Life insurance can protect your family and your business in more ways than you might think. If you’re a beginning farmer, it can provide your family with financial stability in your absence. It is also instrumental in helping your farm continue after illness, retirement or if you pass away. It can even help provide needed funds should something happen to one of your operation’s most valuable employees. Here are three examples of how the right life insurance coverage can protect you:

1. Term policies can help beginning farmers

If you’re younger or just beginning your farm, you’ve likely taken on some debt… maybe even a hefty amount of it. After covering your family’s living expenses and paying on your farm’s debt, there may not be much left over in your family’s bank account.

That challenge is exactly why term insurance is so important. Term policies provide life insurance coverage at the lowest cost and can help your family cover your personal or business debts. It can also create an emergency cash fund or provide needed financial support while your family gets back on their feet.

“As a farmer just getting started, you may have incurred personal debt in order to finance the growth of your farm. This debt has a life of its own and will survive your premature passing. This debt means that less of your assets will be available to support your loved ones,” according to Nationwide Advanced Consulting Group DirectorSteve Hamilton. “A level term life insurance policy that protects your family through the life of your loan is an easy and cost-effective way to help make sure your debt does not burden your loved ones after your passing.”

2. Universal life policies for established farmers

If you’re a more established farmer with a higher-value operation, there’s an additional benefit that can come with a permanent life insurance policy. Whether you’re concerned about protecting your family or your savings, universal life policies can provide:

  • Permanent death benefit protection
  • Income tax-free death benefits for your family
  • Additional source of savings with tax benefits
  • Source of tax-free supplemental income in retirement
 
“More established farm operators can consider adding a permanent, cash-accumulating life insurance policy to their personal balance sheet,” said Hamilton. “Farms, land and equipment all possess varying degrees of liquidity risk. If your family needs funds quickly after your passing, an asset may not sell quickly or profitably when there’s a lack of demand. Whether the policy allows your family to bide time for a better offeror allows your family to keep the tractor running if you’re not around, a permanent, cash-accumulating life insurance policy can become the cornerstone of a farming family’s financial plan.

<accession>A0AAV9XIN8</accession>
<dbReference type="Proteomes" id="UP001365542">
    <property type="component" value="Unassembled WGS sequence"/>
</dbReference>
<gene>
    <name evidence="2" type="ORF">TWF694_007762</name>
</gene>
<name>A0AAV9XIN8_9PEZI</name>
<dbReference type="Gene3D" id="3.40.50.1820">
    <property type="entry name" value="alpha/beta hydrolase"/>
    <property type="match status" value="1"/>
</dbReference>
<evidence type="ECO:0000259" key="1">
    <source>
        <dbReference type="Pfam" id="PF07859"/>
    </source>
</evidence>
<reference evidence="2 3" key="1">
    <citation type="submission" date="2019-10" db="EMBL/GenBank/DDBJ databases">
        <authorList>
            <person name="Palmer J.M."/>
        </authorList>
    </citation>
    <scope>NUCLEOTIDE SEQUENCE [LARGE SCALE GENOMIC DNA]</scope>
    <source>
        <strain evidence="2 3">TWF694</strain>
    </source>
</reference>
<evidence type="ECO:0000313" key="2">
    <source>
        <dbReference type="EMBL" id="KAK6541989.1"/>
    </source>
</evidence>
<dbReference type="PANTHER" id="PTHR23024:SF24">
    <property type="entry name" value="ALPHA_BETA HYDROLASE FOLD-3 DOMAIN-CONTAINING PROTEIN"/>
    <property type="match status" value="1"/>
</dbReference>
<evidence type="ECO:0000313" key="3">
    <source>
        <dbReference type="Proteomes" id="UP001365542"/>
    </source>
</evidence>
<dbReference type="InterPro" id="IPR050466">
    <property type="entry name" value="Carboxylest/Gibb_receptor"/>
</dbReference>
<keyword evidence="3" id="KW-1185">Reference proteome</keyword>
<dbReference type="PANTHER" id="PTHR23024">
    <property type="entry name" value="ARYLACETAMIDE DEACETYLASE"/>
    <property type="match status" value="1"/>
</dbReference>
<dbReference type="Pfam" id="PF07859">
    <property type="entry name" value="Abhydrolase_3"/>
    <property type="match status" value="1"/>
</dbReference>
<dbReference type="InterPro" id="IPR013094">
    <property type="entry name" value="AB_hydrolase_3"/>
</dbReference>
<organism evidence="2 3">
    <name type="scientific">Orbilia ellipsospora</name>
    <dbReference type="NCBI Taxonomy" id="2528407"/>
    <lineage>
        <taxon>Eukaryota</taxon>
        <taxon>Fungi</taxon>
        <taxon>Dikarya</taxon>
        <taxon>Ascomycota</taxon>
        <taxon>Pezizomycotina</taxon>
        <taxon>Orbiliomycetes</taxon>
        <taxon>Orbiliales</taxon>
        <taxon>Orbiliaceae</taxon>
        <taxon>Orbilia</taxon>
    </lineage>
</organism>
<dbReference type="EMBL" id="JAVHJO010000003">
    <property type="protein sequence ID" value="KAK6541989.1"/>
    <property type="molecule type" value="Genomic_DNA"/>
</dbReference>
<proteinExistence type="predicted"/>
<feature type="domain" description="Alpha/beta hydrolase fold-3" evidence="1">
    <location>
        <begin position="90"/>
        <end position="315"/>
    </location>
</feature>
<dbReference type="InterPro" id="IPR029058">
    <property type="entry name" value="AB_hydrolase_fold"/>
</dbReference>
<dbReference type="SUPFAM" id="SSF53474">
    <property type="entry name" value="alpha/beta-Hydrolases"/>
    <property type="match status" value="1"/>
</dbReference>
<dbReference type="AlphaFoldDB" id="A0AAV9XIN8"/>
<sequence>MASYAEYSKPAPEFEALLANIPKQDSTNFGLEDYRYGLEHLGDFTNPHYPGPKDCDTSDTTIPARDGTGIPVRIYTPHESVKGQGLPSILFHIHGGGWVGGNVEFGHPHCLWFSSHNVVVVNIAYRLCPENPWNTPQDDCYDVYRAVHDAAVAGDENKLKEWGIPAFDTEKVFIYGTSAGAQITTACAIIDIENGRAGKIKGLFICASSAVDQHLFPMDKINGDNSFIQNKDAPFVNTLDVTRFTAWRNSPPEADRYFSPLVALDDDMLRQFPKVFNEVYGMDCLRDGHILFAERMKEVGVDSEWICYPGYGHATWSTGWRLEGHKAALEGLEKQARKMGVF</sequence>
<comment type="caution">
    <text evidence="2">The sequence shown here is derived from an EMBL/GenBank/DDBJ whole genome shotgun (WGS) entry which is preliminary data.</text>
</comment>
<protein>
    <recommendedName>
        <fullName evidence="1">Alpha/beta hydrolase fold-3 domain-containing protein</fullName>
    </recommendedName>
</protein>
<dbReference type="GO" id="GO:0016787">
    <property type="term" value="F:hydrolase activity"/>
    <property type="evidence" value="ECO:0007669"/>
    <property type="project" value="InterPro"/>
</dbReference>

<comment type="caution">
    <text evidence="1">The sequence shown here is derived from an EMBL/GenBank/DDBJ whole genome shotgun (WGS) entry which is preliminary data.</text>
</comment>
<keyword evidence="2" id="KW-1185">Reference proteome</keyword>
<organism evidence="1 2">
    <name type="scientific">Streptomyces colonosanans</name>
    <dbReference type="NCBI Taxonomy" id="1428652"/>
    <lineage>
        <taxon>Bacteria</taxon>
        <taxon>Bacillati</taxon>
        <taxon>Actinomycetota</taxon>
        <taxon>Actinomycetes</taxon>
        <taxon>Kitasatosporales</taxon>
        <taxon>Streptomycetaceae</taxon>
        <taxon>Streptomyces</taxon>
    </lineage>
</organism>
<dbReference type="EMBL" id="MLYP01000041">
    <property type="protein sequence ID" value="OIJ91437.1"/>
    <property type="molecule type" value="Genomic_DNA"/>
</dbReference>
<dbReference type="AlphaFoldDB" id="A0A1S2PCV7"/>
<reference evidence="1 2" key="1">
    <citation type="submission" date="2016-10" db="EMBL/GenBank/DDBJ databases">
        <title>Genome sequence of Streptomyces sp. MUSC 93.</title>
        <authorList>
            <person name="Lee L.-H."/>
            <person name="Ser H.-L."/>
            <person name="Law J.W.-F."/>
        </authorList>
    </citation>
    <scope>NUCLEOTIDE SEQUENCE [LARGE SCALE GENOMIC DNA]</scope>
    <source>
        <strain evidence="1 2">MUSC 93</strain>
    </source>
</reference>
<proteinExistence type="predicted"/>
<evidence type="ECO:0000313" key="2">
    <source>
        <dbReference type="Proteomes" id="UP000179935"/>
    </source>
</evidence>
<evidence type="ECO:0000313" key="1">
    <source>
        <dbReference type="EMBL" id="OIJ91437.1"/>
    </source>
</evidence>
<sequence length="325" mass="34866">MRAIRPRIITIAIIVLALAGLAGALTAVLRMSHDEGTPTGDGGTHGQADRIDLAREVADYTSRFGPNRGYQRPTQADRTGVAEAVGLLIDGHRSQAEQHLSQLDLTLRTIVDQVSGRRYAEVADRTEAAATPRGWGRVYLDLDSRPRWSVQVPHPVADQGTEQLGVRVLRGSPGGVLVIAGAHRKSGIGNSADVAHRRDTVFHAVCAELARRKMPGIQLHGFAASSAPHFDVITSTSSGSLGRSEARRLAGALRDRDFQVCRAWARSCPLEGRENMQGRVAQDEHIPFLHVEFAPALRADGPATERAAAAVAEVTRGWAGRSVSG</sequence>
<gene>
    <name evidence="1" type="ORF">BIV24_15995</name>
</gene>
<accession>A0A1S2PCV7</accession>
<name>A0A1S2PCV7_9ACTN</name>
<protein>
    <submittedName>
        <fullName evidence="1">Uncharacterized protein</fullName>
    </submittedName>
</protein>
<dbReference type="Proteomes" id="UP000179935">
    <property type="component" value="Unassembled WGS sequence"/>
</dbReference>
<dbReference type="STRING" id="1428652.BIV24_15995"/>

3. A survivorship life policy for the future of your farm 

When planning the future of your operation, the right life insurance policy can help ease the financial pains of transitioning the farm. A survivorship life insurance policy is an option to consider.

“A buyout of your farm funded with a survivorship life insurance policy can ensure that your farm’s successors have the funds to purchase your operation or that your spouse and children that may not work the farm receive the financial benefits of your life’s work,” Hamilton added. “Even if the next generation is not your successor, a buyout funded with life insurance amongst future or current co-owners can help the farm continue operating while your family is financially taken care of.

”If you’re interested in exploring your life insurance options to secure your family’s or your farm’s financial future, don’t wait.Get connected to a financial specialist who can help protect your farm, family and future by visiting Nationwide.com/YourLand. 

*A.M. Best Market Share Report 2020. Products underwritten by Nationwide Mutual Insurance Company and Affiliated Companies. Not all Nationwide affiliated companies are mutual companies, and not all Nationwide members are insured by a mutual company. Subject to underwriting guidelines, review and approval. Products and discounts not available to all persons in all states. Nationwide Investment Services Corporation, member FINRA. Nationwide, the Nationwide N and Eagle and Nationwide is on your side are service marks of Nationwide Mutual Insurance Company. ©2021 Nationwide